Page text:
40 More Great Flight Simulator Adventures

by Charles Gulick

Statue of Liberty

The Manhattan Project III

North Position: 17065 Rudder: 32767
East Position: 20996 Ailerons: 32767
Altitude: 23 Flaps: 0
Pitch: 0 Elevators: 32767
Bank: 0 Time: 15:00
Heading: 41 Season: 4-Fall
Airspeed: 0 Cloud Layer 1: 9000,6000
Throttle: 0 Wind: 3 Kts, 35

Here's an optimum position for takeoff in the uptown direction from your grass strip on the East River.

    By the way, this is as good a time as any to explain something about the elevation here. You may have an altimeter reading that's far from 23 feet. This is a simulator peculiarity-sometimes it doesn't get its altitudes correct, particularly when on the ground and not on familiar turf. Obviously, the simulator doesn't know you've turned this little green spot into an airport. Your altimeter may read in the 100's, 200's, even 500's, or more. But there's no question that you're on the ground. If you weren't, you'd fall from the sky. Obviously.

    Don't worry about such elevation discrepancies. Once you land somewhere else and then fly back here, this grass will settle down to its true altitude so that when you land it'll be where it's supposed to be. Probably. I say probably because I can't be sure that's always the case. I've tried various tricks to make the altitude read right, but the only thing that seems to work-and that only sometimes-is landing elsewhere and returning. If you discover a better method, let me know. (Usually, once the simulator establishes that your strip is at 20 to 23 feet elevation, it remembers that as long as you fly in the area.)


Let's find out what it's like to take off in this direction. Go ahead, but pause once you dump your flaps and admire the view ahead. How sweet it is! Every bit as interesting, graphically, as a takeoff to the south. The East River stretching ahead to your right and curving off where it passes La Guardia. Queensboro Bridge crossing your windscreen, connecting Queens and 60th Street. FDR Drive (which becomes East River Drive north of the Queensboro Bridge), just one of a number of perspective lines meeting at the horizon. The overcast this afternoon only adds to the scene. The money I put into this great site was well spent. And you're worth every penny of it.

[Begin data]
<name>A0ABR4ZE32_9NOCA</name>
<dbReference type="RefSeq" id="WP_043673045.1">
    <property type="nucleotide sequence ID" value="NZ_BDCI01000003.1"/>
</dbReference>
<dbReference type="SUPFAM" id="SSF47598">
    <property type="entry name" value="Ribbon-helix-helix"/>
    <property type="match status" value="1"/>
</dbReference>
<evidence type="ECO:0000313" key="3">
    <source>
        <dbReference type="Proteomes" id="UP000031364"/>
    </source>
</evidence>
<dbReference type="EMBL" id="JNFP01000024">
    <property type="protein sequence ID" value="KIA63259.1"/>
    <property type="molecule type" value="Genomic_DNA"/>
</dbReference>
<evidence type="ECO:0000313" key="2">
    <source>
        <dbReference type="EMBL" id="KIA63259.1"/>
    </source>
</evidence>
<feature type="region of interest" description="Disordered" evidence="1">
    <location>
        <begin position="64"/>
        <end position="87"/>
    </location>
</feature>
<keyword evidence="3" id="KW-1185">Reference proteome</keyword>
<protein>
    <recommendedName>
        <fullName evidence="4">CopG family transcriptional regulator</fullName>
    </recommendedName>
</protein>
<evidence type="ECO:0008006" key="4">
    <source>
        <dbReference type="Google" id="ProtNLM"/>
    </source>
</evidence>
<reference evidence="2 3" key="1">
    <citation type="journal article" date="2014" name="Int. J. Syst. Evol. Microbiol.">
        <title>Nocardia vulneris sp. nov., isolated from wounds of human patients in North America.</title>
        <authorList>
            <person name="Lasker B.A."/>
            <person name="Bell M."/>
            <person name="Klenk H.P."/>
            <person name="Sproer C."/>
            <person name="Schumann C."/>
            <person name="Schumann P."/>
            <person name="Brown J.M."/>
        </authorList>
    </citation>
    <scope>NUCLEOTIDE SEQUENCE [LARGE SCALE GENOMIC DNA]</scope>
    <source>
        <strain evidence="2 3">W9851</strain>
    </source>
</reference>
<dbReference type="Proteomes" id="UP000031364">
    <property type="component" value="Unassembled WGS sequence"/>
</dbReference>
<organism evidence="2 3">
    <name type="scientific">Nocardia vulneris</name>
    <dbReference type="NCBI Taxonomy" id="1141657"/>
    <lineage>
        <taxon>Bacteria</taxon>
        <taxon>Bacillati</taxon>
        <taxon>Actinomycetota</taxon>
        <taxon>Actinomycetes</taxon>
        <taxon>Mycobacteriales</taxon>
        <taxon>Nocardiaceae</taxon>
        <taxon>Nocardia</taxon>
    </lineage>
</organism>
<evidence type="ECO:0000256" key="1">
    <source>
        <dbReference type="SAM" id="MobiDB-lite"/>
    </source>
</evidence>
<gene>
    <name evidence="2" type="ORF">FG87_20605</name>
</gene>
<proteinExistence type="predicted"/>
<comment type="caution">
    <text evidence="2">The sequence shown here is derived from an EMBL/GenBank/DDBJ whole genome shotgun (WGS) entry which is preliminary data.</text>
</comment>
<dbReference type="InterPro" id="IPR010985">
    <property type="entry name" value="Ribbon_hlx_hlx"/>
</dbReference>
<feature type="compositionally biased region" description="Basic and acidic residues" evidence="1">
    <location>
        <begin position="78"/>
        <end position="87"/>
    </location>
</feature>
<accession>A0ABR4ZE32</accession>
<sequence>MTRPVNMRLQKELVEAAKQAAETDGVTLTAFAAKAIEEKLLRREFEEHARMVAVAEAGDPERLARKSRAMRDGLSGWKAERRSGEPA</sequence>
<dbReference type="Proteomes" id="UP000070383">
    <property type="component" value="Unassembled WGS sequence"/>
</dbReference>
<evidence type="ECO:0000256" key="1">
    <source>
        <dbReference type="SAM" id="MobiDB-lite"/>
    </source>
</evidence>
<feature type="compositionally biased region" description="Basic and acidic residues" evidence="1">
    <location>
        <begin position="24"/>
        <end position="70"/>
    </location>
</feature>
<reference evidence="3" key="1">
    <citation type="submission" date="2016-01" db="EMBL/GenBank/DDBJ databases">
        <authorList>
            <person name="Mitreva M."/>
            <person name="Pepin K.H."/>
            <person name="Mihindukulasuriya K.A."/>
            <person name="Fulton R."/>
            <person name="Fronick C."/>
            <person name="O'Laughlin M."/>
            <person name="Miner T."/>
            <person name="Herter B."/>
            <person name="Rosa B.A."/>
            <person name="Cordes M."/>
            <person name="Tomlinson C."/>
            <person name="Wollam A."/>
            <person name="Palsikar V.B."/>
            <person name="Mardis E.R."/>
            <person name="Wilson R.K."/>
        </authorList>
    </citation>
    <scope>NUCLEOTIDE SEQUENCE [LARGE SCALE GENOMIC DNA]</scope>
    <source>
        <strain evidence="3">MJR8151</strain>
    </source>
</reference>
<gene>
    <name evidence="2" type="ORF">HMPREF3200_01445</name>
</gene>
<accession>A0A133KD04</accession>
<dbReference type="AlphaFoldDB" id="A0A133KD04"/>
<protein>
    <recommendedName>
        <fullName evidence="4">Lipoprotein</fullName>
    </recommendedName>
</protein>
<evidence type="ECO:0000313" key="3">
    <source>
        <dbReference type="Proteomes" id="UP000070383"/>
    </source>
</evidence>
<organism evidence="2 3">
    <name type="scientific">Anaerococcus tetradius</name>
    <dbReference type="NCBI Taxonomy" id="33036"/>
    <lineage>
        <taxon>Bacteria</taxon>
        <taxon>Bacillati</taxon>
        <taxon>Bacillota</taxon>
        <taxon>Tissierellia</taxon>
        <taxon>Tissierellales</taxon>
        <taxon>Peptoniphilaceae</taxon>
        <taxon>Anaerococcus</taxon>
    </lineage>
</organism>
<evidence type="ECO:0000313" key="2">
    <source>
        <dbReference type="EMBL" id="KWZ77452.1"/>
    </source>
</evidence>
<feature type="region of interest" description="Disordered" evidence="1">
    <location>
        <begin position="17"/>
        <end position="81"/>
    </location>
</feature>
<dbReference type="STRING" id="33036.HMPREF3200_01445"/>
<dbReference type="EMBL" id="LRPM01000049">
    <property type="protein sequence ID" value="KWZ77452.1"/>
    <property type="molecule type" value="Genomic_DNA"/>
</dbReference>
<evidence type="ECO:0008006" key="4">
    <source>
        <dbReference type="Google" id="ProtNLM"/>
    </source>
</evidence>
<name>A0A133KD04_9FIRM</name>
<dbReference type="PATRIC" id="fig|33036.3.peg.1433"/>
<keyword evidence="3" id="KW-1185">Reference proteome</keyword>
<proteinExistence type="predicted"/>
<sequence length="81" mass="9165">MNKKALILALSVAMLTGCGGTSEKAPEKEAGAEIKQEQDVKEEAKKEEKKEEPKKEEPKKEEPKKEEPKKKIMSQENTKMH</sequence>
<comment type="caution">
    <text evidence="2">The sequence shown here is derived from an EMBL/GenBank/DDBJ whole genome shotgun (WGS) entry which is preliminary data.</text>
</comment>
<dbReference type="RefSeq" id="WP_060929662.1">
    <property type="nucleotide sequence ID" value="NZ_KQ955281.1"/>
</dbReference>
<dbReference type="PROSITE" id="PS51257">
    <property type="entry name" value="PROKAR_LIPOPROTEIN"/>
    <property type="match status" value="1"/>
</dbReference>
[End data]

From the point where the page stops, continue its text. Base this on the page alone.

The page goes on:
Unpause and continue climbing straight ahead, trimming for 500 fpm at 2105 to 2050 rpm as usual. As you reach about 1000 feet, you can see the Hudson on the other side of New York. Out to the left, Central Park. That mesh of lines to the far right is the Bronx-Whitestone/Throgs Neck bridges complex with its connecting highways. And out the right side, you see the bridges where they are, just beyond La Guardia.


Plan to get straight and level, and in slow flight, at 2000 feet. When East River Drive disappears under your nose, turn left to a heading of 310. Then pause and look out the left side at a fine vista of Manhattan. Queensboro Bridge, again, is nearest you. The bridges crossing the bottom of the East River are the other key group of bridges. If you look closely, you can probably make out the spot where Manhattan juts over to meet the river, just this side of the Williamsburg Bridge. Right there at Edge Road.

    Fly on, turning left to track down the Hudson River with the Statue of Liberty a bit to the left of your nose. Any heading that accomplishes this is fine.

    Reduce your power to descend to 1000 feet for a close-up flyby of Liberty. If you aim at that portion of the New Jersey shoreline just about opposite the statue, you should be able to get fine views out the left side as you go by. You'll be just about over the New Jersey coast. When Liberty is off to your left you may want to go into a bank for the best view.

    You're going to turn and head 130 degrees here, so you'll have seen the landmark from several sides.

Heading 130, continue to keep a lookout to your left, and prepare to turn and shoot your first landing to the north. Use radar if desired to help you get your bearings and get lined up.

    Don't forget carb heat and your flaps. This time and always, land as close to this end of your airport as possible, so long as you're beyond the pavement area of the city. Remember that your airport lies this side of where the pavement juts out toward the river. Also, the closer you are to the river, the more grass you have, and the more likely you are to come to a stop this side of Edge Drive, which wins you a ribbon and the gratitude of the neighborhood.

    Finally, remember that your best guide to elevation here is your eyesight. You're down when your wheels say you're down, whatever your altimeter reads. When you're down, you're 20 to 23 feet above sea level, depending on exactly what part of the real estate you're on. If you have any doubts, look out the window.

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